Diet Guide & Principles
Can Diabetics Eat Bananas? How much sugar does a banana have? Perhaps these are the most frequently asked questions from people who are suffering from diabetes health condition. And the answer is Yes, as long as they are unripe or semi-ripe and you don’t overdo it and eat a whole dozen.
The rest of this article explains why.
All carbohydrates we eat turn into sugar in our body. Insulin is needed to take this sugar into cells. People suffering from Type-2 diabetes usually have two problems; one, their pancreas don’t produce as much insulin as their bodies can use and two, their cells are not very sensitive to insulin. The result: blood sugar can shoot up.
That’s why diabetics need to watch their carbs.
Bananas are full of good stuff; in addition to carbs (around 30 grams in an average-sized banana), they are loaded with fiber, Vitamins B6 and C, manganese, copper and potassium.
Overall, bananas have a low glycemic index (GI), the score that measures how much a food increases your blood sugar level when you eat it. The lower the GI, the better. Where a 30-gram serving of brown bread has a glycemic index of 69, a 120-gram serving of raw banana has a glycemic index of just 48. You can also create your own healthy dessert by sprinkling powdered cinnamon on sliced or diced bananas. The health benefits of cinnamon for a diabetic individual are explained here.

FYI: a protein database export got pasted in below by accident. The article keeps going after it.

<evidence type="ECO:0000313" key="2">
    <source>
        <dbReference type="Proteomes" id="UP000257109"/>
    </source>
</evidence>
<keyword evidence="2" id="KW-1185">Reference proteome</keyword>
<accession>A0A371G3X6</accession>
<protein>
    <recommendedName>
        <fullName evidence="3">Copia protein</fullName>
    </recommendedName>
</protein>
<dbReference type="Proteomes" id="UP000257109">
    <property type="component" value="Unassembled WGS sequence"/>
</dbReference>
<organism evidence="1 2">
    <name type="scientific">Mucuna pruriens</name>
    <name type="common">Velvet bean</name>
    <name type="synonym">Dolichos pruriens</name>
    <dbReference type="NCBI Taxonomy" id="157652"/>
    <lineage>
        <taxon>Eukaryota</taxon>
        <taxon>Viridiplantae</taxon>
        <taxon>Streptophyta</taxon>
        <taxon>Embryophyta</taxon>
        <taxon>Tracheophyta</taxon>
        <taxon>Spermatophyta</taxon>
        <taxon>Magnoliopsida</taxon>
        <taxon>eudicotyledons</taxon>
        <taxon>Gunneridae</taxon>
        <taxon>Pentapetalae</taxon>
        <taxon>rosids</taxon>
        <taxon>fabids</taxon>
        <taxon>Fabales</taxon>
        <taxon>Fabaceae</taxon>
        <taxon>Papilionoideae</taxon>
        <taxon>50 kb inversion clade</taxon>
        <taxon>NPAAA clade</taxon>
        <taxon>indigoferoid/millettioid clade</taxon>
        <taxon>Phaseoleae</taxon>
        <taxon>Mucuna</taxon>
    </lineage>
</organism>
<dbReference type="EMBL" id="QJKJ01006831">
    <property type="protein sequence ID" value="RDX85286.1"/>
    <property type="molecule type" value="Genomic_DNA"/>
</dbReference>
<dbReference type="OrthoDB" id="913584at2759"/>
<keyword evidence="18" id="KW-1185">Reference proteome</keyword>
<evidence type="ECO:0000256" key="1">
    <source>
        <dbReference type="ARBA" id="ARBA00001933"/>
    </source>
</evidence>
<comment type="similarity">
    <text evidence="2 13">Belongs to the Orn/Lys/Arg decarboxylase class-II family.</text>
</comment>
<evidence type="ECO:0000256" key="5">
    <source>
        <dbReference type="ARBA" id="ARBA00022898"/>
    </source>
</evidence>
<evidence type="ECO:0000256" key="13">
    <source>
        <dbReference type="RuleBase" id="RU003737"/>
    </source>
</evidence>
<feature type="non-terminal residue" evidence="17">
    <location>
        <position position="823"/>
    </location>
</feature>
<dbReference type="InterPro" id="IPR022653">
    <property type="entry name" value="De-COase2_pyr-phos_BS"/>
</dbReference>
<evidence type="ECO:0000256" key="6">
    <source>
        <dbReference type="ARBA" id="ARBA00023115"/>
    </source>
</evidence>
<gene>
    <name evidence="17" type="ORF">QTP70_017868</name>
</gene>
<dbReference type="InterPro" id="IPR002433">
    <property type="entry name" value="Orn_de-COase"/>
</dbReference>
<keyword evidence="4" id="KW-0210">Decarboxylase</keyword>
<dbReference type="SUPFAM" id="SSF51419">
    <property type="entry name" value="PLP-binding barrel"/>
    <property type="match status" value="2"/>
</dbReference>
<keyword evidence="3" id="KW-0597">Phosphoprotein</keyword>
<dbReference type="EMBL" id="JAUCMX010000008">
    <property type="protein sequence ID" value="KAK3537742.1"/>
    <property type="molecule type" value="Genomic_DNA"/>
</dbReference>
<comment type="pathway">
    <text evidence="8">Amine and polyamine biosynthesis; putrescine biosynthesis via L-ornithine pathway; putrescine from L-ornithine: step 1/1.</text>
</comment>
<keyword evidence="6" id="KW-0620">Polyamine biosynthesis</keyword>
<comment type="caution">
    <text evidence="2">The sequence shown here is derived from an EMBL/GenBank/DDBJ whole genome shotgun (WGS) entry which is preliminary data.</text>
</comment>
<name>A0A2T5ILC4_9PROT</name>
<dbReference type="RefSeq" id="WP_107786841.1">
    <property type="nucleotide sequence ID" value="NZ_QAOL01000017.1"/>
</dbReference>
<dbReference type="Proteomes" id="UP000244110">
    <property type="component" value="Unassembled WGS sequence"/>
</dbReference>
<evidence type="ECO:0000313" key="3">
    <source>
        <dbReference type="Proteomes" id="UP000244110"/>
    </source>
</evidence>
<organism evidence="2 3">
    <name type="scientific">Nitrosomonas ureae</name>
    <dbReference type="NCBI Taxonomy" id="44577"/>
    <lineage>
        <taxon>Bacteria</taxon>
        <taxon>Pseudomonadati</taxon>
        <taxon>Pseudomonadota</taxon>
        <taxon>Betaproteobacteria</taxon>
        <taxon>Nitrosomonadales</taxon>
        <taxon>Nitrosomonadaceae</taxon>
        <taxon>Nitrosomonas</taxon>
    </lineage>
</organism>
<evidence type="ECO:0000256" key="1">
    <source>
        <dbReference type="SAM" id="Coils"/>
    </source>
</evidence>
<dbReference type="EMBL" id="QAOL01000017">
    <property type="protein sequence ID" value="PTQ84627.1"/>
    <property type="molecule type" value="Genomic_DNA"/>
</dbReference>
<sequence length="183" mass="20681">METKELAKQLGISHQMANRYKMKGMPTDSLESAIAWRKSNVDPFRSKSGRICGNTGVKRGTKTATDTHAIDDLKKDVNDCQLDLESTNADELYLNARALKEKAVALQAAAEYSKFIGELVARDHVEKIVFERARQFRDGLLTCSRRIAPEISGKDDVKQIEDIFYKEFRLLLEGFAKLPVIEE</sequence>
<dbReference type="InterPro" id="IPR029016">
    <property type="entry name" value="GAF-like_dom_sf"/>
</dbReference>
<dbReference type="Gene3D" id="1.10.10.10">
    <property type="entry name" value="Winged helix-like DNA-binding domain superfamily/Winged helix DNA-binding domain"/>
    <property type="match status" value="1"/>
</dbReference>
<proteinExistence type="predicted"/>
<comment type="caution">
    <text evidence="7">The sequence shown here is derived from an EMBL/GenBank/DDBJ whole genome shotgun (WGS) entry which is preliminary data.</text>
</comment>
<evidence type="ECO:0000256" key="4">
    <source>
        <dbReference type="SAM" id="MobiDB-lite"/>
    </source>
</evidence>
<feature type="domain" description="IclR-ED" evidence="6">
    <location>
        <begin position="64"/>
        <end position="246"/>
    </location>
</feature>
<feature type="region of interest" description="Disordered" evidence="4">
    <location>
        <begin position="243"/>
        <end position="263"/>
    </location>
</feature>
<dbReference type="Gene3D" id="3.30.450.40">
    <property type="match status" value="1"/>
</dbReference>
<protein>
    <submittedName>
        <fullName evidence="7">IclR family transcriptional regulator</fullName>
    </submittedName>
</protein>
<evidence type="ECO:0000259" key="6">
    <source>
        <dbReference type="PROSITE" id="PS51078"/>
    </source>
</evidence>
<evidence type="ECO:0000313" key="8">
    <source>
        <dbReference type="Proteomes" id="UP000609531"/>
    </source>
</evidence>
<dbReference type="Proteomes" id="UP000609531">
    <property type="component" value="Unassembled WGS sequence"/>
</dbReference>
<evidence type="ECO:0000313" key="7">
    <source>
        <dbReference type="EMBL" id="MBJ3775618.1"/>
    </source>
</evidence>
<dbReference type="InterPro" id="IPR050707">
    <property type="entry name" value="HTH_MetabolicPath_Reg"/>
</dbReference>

Ripe bananas contain 10% fiber, which is good for everyone, including people with diabetes; however, they also contain 8% carbohydrates, which increases blood sugar levels sharply. This is because the starch in the banana has been converted into sugar by nature, as the banana ripens.
The same banana, when in an unripe or semi-ripe state, could actually make a great snack for diabetics, giving them all the goodness it contains, without the sugar rush. Research has shown that digestion-resistant starch in green bananas can actually help stabilize blood sugar levels as well as insulin response.
What’s more, the good starch can also feed good bacteria in the gut, helping improve metabolic health in diabetics. The vitamin B6 in the bananas reduces stress and helps regulate metabolism. Both factors greatly help in managing diabetes. The potassium in bananas helps in maintaining cardiovascular health.
Since diabetics are often asked to manage their total intake of carbohydrates in a day, the size of the banana does matter. Assuming you want to use it as a snack, remember that a medium size unripe banana would contain around 27 grams of carbohydrates, so factor that into your overall diet plan.
So, is banana good for diabetic people? For sure, it is! Just make sure it’s unripe or semi-ripe and not too large.